Year after passage, state Republicans renew call for criminal justice reform law’s repeal | Crime and Courts

Betty Q. Hixson

SPRINGFIELD — Nearing one year since Democratic state lawmakers pushed through controversial criminal justice reform legislation, Illinois House Republicans are renewing their call for the law to be repealed. 

State Reps. Patrick Windhorst, R-Metropolis; Tony McCombie, R-Savanna; and Jackie Haas, R-Kankakee, at a press conference Wednesday morning criticized House Bill 3653, also known as the Illinois Safety, Accountability, Fairness and Equity-Today Act (SAFE-T Act), while accusing Democrats of enabling crime.

“We are here to recognize the one year impact of the majority passing this policy to punish police and actually reward criminals,” McCombie said 

The SAFE-T Act was passed in the waning hours of the previous legislative session in January 2021 and signed into law by Gov. Pritzker in February.  

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Windhorst said he and his Republican colleagues warned Democrats that passing the act would lead to increased crime rates and mass resignations from law enforcement officials. 

“As policies passed by the General Assembly and signed by the governor have taken effect, we have seen the job of law enforcement officers become more dangerous and harder to do. Criminals are acting more emboldened than ever before,” he said. 

Despite Republicans linking the law to increased crime rates, most of its provisions have not yet gone into effect. One of the act’s most controversial provisions, which eliminates cash bail, does not take effect until 2023. 

The massive reform legislation addressed many aspects of policing and the criminal justice system. Among other changes, it will require all police officers to wear body cameras by 2025, limit the use of pretrial detention, and allow suspects in police custody three phone calls instead of one.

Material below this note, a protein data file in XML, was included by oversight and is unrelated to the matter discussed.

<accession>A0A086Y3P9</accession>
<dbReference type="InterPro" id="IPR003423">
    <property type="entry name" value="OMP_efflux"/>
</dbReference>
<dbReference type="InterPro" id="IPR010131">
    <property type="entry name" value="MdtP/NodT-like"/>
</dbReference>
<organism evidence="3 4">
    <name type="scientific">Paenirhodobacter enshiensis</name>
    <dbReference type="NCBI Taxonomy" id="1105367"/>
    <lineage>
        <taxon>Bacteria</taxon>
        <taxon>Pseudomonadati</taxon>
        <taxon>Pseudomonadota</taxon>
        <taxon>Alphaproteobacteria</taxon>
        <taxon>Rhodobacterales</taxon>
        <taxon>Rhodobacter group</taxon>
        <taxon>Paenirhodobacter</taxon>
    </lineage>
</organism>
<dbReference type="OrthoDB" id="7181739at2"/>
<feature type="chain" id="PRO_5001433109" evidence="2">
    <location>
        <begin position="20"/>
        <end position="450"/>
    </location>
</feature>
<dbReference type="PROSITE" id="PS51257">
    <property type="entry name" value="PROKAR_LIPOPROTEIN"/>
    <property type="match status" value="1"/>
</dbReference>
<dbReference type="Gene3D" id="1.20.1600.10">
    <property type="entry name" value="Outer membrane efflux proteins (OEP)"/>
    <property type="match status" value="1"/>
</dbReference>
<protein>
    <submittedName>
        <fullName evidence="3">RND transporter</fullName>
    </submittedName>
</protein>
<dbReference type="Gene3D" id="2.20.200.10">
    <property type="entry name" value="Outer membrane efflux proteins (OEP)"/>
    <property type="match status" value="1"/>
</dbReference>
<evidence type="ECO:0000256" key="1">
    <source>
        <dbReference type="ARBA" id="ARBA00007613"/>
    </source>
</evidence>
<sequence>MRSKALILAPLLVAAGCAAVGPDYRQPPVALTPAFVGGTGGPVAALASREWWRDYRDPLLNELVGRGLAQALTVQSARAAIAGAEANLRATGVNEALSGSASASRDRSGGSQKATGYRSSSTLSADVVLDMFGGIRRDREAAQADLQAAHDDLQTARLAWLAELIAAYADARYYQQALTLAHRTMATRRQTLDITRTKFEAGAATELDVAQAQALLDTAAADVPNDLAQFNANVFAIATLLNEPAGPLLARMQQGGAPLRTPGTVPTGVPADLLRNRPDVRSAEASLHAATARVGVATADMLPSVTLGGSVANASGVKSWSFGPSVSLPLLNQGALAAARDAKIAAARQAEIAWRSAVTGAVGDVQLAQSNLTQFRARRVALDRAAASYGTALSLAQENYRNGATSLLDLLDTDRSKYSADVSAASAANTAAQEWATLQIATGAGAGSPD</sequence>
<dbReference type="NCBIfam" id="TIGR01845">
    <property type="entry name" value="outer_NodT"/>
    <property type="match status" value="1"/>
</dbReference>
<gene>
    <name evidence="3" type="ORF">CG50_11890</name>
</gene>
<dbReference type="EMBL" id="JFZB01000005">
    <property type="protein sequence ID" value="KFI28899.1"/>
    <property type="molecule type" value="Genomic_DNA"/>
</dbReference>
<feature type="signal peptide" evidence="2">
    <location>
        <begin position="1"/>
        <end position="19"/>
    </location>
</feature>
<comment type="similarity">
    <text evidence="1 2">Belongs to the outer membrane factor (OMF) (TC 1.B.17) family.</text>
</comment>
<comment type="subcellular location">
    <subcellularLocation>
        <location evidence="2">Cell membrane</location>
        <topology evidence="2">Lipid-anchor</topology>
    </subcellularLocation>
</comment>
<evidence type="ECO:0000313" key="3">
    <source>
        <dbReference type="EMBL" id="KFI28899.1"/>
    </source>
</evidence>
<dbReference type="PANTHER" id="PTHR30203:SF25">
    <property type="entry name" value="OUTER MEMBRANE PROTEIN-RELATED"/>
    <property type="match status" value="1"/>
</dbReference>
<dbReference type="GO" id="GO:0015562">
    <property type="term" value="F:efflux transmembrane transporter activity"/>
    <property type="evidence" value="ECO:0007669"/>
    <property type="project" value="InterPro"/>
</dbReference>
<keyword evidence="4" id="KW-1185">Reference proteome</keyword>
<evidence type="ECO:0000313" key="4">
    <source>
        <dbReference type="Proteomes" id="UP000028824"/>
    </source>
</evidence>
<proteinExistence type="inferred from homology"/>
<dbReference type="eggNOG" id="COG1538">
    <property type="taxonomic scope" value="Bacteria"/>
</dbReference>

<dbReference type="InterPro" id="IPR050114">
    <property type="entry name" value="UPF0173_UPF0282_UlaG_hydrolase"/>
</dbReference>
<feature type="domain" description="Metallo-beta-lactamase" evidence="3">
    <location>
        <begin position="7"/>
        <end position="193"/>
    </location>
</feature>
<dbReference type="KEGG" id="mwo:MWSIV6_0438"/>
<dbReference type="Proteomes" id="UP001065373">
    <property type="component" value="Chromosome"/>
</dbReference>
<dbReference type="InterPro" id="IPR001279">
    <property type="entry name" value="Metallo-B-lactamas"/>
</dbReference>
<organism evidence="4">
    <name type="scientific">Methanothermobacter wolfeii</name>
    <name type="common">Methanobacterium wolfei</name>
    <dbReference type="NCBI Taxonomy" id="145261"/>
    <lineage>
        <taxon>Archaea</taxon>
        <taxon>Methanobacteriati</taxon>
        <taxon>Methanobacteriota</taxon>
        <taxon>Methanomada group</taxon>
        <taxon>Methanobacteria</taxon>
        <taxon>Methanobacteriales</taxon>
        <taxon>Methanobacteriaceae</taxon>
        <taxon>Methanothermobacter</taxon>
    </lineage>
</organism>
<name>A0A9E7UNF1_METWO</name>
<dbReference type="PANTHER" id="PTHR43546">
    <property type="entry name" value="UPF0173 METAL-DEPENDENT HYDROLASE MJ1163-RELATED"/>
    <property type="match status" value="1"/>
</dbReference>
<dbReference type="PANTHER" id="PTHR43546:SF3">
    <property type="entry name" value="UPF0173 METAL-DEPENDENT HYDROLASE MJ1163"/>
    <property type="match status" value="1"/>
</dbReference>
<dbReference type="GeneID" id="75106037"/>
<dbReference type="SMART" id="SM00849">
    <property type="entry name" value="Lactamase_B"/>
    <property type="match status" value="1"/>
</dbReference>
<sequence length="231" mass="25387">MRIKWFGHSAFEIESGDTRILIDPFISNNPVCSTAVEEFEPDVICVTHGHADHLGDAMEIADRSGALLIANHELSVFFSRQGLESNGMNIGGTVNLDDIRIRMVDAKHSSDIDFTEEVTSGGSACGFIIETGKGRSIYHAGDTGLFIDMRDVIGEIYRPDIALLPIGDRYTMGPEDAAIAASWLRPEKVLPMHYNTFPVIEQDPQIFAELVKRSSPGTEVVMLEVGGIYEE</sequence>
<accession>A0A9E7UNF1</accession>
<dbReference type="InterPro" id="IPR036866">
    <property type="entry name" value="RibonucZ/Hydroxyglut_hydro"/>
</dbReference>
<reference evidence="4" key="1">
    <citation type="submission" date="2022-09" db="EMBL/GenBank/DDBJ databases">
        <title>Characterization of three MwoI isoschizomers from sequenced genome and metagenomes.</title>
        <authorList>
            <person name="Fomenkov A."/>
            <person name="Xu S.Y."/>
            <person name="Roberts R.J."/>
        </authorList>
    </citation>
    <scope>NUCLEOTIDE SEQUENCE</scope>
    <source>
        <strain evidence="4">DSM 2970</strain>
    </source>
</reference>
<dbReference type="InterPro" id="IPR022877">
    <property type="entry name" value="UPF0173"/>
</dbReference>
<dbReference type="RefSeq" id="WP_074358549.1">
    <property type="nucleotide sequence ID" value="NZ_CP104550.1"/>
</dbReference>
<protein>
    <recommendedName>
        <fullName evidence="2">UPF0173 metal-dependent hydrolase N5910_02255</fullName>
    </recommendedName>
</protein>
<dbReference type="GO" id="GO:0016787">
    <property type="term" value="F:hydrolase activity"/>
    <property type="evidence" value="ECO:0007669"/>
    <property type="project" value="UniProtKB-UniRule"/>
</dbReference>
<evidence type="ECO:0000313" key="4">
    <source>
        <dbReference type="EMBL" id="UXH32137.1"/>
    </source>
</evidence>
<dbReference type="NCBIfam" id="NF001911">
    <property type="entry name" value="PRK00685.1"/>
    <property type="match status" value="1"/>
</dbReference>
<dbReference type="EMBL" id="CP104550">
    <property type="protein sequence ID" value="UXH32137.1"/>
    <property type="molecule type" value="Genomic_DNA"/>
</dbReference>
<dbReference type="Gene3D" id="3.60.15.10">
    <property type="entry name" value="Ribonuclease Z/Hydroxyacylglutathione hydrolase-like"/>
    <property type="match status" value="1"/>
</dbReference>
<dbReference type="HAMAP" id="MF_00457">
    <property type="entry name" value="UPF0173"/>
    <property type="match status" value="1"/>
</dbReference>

Motivated in part by the nationwide reckoning on race and police brutality after the murder of George Floyd in 2020, the act also requires officers to render aid and life-saving assistance if someone is injured. It also requires officers to intervene if another officer uses excessive force.  

Some provisions have already gone into effect. As of January 1, statewide use of force standards for law enforcement officers were officially established. 

But Republicans are pointing to rising crime rates, particularly in Chicago, as evidence that Democrats need to enact stricter punishments for violent criminals and to increase funding for law enforcement instead of restricting officers’ abilities. 

According to data from the Chicago Police Department, there were 797 homicides in the city in 2021, which is the most recorded since 1996. 

McCombie said its these increased crime rates, along with the new restrictions introduced in the SAFE-T Act that’s convincing some law enforcement officials to retire early. 

“In 2021 we saw 17% of Illinois sheriffs retire early In 2022, we will see a record number of elected sheriffs retiring or moving on to other careers or other states,” she said. 

On Wednesday, the first day of 2022 legislative session, Windhorst filed a resolution to repeal the SAFE-T Act. With Democratic supermajorities in both the House and the Senate, though, Republican lawmakers don’t have enough votes to pass Windhorst’s resolution. 

Illinois Senate Republicans have similarly pushed the crime issue, introducing last year the “Fund the Police Act,” which would appropriate $100 million in grant funds that can be accessed by police departments to hire more officers and purchase equipment.

It would also stiffen sentencing guidelines for gun crimes and allow counties to opt out of certain provisions of the criminal justice reform law.

That effort, however, is has also been met with a dud in Democratic-controlled Springfield. 

Still, many Republicans will likely make crime and policing a focus of their campaigns throughout the 2022 election cycle.

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